Pakistan secured a $3 billion IMF bailout last year to avert a sovereign default and hopes to receive the final tranche later this month. However, the government wants a fresh IMF loan since the country continues to face tough economic challenges and plans to implement structural reforms.

“We are still hoping that we can get into a staff-level agreement by the time June is done or early July so that we can move on,” the finance minister said while addressing a news conference.

He informed he had had good discussions with IMF and World Bank officials during the spring meetings held by both international lending organizations in Washington.

Aurangzeb maintained it was not right to say that the IMF was imposing strict conditions on Pakistan since the country needed to carry out reforms on its own to strengthen its economy.

“This is Pakistan’s program which is helped, supported, assisted by the fund,” he said. “This is how we have to see it since this is the way ownership will come.”

He said the quantum and duration of the new IMF program was yet not clear, though the government wanted to secure at least a three-year loan package.

Both sides have said they were already in discussions for the new loan.

A formal request, however, will be made once the current facility expires, with the IMF board likely to meet late this month to approve the second and last tranche of the current support scheme.

The economy is expected to grow by 2.6 percent in the fiscal year 2024, the finance minister said, adding that the inflation was projected at 24 percent, down from 29.2 percent in fiscal 2023.

It touched a record high of 38 percent last May.

Aurangzeb said structural reforms would include increasing the government’s tax revenue-to-GDP ratio to 13 percent to 14 percent in the next two or three years from the current level of around 9 percent, reducing losses of state-owned enterprises through their privatization, and better management of the debt-laden energy sector.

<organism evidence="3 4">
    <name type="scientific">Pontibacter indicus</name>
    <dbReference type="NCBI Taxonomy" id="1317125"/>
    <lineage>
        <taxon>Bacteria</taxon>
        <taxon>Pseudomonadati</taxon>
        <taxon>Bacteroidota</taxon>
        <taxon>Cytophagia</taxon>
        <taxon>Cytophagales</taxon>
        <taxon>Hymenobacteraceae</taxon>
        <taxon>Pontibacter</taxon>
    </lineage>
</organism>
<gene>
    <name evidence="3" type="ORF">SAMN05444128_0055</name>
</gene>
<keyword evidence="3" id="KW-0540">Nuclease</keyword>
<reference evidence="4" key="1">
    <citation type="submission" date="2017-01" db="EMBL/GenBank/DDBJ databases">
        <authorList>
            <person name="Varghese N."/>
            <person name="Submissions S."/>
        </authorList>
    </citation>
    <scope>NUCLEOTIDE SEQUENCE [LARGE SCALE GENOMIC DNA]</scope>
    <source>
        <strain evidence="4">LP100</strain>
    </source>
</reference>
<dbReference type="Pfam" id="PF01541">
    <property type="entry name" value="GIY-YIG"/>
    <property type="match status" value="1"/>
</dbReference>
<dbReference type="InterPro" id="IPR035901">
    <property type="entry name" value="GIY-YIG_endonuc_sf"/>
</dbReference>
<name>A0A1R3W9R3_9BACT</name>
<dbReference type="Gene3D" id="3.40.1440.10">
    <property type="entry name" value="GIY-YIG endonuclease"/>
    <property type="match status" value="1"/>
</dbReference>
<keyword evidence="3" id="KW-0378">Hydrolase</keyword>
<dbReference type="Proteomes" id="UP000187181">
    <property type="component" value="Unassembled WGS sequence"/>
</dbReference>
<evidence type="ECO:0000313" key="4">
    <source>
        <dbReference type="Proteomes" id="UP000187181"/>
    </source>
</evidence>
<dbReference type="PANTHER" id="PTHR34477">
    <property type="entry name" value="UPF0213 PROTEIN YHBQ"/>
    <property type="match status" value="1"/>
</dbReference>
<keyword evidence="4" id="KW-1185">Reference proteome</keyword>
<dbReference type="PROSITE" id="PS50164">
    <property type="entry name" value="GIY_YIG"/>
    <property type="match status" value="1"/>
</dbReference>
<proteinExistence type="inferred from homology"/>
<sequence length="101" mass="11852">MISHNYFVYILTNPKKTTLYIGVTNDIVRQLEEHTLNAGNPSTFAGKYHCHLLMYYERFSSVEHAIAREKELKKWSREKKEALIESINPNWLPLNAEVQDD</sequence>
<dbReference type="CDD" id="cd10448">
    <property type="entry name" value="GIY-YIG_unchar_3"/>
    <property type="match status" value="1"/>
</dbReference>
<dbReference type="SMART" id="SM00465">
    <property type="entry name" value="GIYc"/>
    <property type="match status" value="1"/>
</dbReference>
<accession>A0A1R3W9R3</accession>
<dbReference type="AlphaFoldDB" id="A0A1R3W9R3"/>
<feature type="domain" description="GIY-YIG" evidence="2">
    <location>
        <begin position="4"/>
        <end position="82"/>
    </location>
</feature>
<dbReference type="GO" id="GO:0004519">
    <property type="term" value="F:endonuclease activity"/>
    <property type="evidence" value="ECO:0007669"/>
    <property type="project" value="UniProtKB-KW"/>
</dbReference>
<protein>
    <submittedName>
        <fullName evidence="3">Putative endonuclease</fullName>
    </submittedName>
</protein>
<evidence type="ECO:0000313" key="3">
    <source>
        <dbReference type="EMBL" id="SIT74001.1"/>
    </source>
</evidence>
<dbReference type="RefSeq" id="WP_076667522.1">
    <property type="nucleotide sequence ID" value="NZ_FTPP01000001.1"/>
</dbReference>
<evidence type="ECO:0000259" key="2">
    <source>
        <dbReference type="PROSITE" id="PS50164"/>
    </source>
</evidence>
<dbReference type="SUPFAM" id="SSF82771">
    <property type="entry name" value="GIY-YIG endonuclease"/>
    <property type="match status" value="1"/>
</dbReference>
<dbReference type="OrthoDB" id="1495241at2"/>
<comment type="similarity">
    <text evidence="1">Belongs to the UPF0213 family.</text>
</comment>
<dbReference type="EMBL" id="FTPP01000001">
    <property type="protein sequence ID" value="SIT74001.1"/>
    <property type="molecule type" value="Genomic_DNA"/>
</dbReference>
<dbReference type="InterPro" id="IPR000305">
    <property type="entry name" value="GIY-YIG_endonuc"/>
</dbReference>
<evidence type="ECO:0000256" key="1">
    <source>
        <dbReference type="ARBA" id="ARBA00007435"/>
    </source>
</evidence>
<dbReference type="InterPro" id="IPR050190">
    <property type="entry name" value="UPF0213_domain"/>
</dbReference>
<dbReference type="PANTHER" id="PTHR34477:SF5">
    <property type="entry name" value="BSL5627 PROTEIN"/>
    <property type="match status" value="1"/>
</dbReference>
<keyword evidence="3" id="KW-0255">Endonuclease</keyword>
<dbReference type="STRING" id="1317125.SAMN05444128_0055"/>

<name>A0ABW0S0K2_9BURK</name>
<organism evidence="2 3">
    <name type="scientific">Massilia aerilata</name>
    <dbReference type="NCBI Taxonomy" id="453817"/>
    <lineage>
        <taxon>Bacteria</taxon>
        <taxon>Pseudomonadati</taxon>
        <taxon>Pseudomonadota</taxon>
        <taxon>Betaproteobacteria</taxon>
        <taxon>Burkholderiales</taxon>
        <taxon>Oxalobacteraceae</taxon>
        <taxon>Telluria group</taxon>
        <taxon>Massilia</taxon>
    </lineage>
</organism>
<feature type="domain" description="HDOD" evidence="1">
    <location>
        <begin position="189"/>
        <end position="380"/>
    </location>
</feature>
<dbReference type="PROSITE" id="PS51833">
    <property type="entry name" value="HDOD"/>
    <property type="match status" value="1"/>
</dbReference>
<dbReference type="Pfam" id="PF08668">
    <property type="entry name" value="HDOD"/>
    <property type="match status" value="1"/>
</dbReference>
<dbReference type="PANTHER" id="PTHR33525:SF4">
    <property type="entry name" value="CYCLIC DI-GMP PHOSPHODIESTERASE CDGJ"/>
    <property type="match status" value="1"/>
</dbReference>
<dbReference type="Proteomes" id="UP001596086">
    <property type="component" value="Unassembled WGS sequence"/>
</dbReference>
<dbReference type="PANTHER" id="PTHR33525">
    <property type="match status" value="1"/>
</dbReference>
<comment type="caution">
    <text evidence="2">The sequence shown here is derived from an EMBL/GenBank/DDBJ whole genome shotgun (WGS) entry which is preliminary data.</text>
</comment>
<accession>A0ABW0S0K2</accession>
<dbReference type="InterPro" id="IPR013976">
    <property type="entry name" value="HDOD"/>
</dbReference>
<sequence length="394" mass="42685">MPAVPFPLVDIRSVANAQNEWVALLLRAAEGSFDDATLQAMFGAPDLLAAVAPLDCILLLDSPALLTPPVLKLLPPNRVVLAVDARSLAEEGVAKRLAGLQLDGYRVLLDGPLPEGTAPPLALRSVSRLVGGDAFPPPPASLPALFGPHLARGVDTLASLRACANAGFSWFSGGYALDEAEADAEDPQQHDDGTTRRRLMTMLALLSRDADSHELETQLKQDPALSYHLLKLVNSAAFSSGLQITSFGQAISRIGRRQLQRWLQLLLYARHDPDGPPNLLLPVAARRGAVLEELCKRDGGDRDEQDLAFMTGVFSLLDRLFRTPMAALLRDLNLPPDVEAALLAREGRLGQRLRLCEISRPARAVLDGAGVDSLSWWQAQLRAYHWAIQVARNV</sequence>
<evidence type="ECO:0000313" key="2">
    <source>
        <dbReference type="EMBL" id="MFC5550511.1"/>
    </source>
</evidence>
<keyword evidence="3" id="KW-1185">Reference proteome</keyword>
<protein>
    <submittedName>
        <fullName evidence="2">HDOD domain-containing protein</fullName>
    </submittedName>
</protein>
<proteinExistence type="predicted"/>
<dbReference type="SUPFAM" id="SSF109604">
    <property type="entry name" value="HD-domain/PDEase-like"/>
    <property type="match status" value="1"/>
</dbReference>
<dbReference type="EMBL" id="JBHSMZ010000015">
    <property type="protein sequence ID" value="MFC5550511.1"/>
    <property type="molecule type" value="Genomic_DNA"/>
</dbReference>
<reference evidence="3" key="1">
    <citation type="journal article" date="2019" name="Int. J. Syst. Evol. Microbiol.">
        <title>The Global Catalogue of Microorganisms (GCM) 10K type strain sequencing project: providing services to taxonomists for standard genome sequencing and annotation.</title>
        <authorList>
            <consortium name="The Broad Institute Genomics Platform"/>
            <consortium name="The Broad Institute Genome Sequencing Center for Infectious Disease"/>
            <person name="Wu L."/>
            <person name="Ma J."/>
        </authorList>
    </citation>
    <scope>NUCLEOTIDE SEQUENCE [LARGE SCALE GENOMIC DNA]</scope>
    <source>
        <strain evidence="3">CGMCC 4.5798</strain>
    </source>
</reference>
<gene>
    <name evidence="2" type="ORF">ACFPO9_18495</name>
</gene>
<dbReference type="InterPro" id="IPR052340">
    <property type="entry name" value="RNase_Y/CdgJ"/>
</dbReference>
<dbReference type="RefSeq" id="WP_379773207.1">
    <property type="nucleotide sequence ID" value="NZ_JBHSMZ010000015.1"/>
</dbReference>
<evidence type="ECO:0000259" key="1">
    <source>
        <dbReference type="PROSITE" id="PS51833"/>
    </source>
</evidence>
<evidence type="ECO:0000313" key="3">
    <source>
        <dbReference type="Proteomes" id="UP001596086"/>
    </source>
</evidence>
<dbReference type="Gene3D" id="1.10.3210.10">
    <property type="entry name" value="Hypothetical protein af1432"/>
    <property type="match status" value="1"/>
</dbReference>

With input from Reuters


Pakistan refiners warn $6 bln upgrades at risk due to fuel price deregulation plan

Updated 23 April 2024
Follow

Pakistan refiners warn $6 bln upgrades at risk due to fuel price deregulation plan

  • Regulatory authority proposes oil marketers, refineries be allowed to set prices instead of government 
  • Refiners demand they be consulted before the implementation of “irrational recommendations”

KARACHI: Pakistan’s plans to deregulate fuel prices could lead refiners to halt planned upgrades worth up to $6 billion and force some refineries to close, some of the country’s top refiners said in a letter to the country’s oil regulator.

Looking to drive down prices for consumers, the South Asian nation’s Oil & Gas Regulatory Authority (OGRA) has proposed that oil marketers and refineries be allowed to set fuel prices, instead of the government setting prices.

As part of the change, OGRA proposed scrapping or reviewing a rule that requires fuel buyers to purchase supply from local refineries, another issue the refiners said could result in “disastrous consequences.”

The refiners — state-run Pakistan Refinery and private domestic refiners Pak Arab Refinery, Attock Refinery, Cinergyco, and National Refinery — said they were already struggling to operate near full capacity and asked that they be consulted before the implementation of “irrational recommendations.”

“The refining sector requires OGRA support through pragmatic and supportive measures, rather than suggesting ways that if implemented would result in their permanent closure,” the refiners told OGRA on Monday in a letter, which was reviewed by Reuters.

The deregulation was aimed at boosting competition and protecting the public interest, OGRA told Reuters in a statement on Tuesday, but did not respond to specific questions on the letter from the refiners. However, it said in an April 17 presentation reviewed by Reuters the potential impact of deregulation on refinery upgrades had to be assessed carefully, calling it a challenge.

“The refineries upgradation will bring in investment of $5 — 6 billion and not only result in cleaner environment friendly fuels but also result in savings of precious foreign exchange of the country,” the refiners wrote in the letter to OGRA.


Pakistan hopes to get new IMF loan by early July, says finance minister

Updated 23 April 2024
Follow

Pakistan hopes to get new IMF loan by early July, says finance minister